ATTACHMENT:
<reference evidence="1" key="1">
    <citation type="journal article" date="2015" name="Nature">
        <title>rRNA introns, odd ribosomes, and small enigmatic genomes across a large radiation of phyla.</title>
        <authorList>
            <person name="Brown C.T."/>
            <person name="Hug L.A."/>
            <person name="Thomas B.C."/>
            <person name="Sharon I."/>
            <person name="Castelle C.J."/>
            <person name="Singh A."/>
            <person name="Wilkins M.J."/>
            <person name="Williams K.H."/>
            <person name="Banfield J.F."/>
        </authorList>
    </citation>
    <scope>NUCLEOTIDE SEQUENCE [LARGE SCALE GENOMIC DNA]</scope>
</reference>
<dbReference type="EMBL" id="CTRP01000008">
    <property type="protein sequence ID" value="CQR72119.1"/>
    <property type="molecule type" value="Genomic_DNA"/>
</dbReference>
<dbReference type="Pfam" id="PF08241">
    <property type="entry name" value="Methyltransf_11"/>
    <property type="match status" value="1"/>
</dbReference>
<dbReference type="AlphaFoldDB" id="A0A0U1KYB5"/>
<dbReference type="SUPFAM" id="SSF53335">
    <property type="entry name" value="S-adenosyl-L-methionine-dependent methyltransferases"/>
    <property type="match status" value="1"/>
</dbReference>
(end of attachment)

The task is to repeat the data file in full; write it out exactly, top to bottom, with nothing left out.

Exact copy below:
<reference evidence="1" key="1">
    <citation type="journal article" date="2015" name="Nature">
        <title>rRNA introns, odd ribosomes, and small enigmatic genomes across a large radiation of phyla.</title>
        <authorList>
            <person name="Brown C.T."/>
            <person name="Hug L.A."/>
            <person name="Thomas B.C."/>
            <person name="Sharon I."/>
            <person name="Castelle C.J."/>
            <person name="Singh A."/>
            <person name="Wilkins M.J."/>
            <person name="Williams K.H."/>
            <person name="Banfield J.F."/>
        </authorList>
    </citation>
    <scope>NUCLEOTIDE SEQUENCE [LARGE SCALE GENOMIC DNA]</scope>
</reference>
<dbReference type="EMBL" id="CTRP01000008">
    <property type="protein sequence ID" value="CQR72119.1"/>
    <property type="molecule type" value="Genomic_DNA"/>
</dbReference>
<dbReference type="Pfam" id="PF08241">
    <property type="entry name" value="Methyltransf_11"/>
    <property type="match status" value="1"/>
</dbReference>
<dbReference type="AlphaFoldDB" id="A0A0U1KYB5"/>
<dbReference type="SUPFAM" id="SSF53335">
    <property type="entry name" value="S-adenosyl-L-methionine-dependent methyltransferases"/>
    <property type="match status" value="1"/>
</dbReference>